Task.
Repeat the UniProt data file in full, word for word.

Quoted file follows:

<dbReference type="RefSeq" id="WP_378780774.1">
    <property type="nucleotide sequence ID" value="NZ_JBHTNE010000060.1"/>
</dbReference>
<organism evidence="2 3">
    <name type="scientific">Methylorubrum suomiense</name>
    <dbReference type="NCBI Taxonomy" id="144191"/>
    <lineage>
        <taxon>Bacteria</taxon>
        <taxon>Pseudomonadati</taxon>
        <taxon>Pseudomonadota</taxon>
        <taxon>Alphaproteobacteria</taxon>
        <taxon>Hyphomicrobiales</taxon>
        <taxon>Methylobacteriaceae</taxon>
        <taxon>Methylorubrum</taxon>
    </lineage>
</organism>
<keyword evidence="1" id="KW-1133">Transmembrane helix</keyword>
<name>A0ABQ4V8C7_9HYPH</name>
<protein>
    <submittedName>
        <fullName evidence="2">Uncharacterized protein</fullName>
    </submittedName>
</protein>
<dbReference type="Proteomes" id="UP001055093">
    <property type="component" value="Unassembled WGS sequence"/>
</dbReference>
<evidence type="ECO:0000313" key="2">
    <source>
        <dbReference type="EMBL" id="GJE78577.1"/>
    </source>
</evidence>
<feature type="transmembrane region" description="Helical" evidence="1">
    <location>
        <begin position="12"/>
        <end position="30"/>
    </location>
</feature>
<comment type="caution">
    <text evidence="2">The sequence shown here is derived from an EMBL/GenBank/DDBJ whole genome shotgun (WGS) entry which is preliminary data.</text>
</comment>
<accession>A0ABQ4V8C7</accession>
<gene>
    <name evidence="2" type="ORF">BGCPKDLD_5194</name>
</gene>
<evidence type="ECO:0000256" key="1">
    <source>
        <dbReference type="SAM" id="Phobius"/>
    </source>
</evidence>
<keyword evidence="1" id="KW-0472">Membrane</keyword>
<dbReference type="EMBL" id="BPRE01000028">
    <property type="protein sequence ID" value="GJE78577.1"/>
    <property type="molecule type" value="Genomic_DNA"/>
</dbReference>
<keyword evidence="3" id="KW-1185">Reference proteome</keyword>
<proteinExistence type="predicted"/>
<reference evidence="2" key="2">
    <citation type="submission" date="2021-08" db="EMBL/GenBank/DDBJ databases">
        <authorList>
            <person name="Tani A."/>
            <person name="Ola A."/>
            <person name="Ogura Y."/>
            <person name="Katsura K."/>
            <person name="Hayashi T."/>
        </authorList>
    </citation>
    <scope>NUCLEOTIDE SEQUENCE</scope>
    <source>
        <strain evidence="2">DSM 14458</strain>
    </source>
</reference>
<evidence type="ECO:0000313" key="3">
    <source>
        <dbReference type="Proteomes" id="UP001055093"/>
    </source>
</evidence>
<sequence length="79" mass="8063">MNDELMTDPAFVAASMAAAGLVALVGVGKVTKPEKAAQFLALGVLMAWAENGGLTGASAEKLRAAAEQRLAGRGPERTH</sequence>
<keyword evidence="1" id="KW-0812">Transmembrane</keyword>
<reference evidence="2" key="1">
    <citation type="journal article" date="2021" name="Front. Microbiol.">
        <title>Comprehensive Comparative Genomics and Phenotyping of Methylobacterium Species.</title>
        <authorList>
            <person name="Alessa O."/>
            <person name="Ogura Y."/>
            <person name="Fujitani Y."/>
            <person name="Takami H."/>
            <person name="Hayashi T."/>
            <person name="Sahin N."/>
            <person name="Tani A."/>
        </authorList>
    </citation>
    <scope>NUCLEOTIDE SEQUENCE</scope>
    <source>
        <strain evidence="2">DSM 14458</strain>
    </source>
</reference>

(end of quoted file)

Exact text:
<dbReference type="RefSeq" id="WP_378780774.1">
    <property type="nucleotide sequence ID" value="NZ_JBHTNE010000060.1"/>
</dbReference>
<organism evidence="2 3">
    <name type="scientific">Methylorubrum suomiense</name>
    <dbReference type="NCBI Taxonomy" id="144191"/>
    <lineage>
        <taxon>Bacteria</taxon>
        <taxon>Pseudomonadati</taxon>
        <taxon>Pseudomonadota</taxon>
        <taxon>Alphaproteobacteria</taxon>
        <taxon>Hyphomicrobiales</taxon>
        <taxon>Methylobacteriaceae</taxon>
        <taxon>Methylorubrum</taxon>
    </lineage>
</organism>
<keyword evidence="1" id="KW-1133">Transmembrane helix</keyword>
<name>A0ABQ4V8C7_9HYPH</name>
<protein>
    <submittedName>
        <fullName evidence="2">Uncharacterized protein</fullName>
    </submittedName>
</protein>
<dbReference type="Proteomes" id="UP001055093">
    <property type="component" value="Unassembled WGS sequence"/>
</dbReference>
<evidence type="ECO:0000313" key="2">
    <source>
        <dbReference type="EMBL" id="GJE78577.1"/>
    </source>
</evidence>
<feature type="transmembrane region" description="Helical" evidence="1">
    <location>
        <begin position="12"/>
        <end position="30"/>
    </location>
</feature>
<comment type="caution">
    <text evidence="2">The sequence shown here is derived from an EMBL/GenBank/DDBJ whole genome shotgun (WGS) entry which is preliminary data.</text>
</comment>
<accession>A0ABQ4V8C7</accession>
<gene>
    <name evidence="2" type="ORF">BGCPKDLD_5194</name>
</gene>
<evidence type="ECO:0000256" key="1">
    <source>
        <dbReference type="SAM" id="Phobius"/>
    </source>
</evidence>
<keyword evidence="1" id="KW-0472">Membrane</keyword>
<dbReference type="EMBL" id="BPRE01000028">
    <property type="protein sequence ID" value="GJE78577.1"/>
    <property type="molecule type" value="Genomic_DNA"/>
</dbReference>
<keyword evidence="3" id="KW-1185">Reference proteome</keyword>
<proteinExistence type="predicted"/>
<reference evidence="2" key="2">
    <citation type="submission" date="2021-08" db="EMBL/GenBank/DDBJ databases">
        <authorList>
            <person name="Tani A."/>
            <person name="Ola A."/>
            <person name="Ogura Y."/>
            <person name="Katsura K."/>
            <person name="Hayashi T."/>
        </authorList>
    </citation>
    <scope>NUCLEOTIDE SEQUENCE</scope>
    <source>
        <strain evidence="2">DSM 14458</strain>
    </source>
</reference>
<evidence type="ECO:0000313" key="3">
    <source>
        <dbReference type="Proteomes" id="UP001055093"/>
    </source>
</evidence>
<sequence length="79" mass="8063">MNDELMTDPAFVAASMAAAGLVALVGVGKVTKPEKAAQFLALGVLMAWAENGGLTGASAEKLRAAAEQRLAGRGPERTH</sequence>
<keyword evidence="1" id="KW-0812">Transmembrane</keyword>
<reference evidence="2" key="1">
    <citation type="journal article" date="2021" name="Front. Microbiol.">
        <title>Comprehensive Comparative Genomics and Phenotyping of Methylobacterium Species.</title>
        <authorList>
            <person name="Alessa O."/>
            <person name="Ogura Y."/>
            <person name="Fujitani Y."/>
            <person name="Takami H."/>
            <person name="Hayashi T."/>
            <person name="Sahin N."/>
            <person name="Tani A."/>
        </authorList>
    </citation>
    <scope>NUCLEOTIDE SEQUENCE</scope>
    <source>
        <strain evidence="2">DSM 14458</strain>
    </source>
</reference>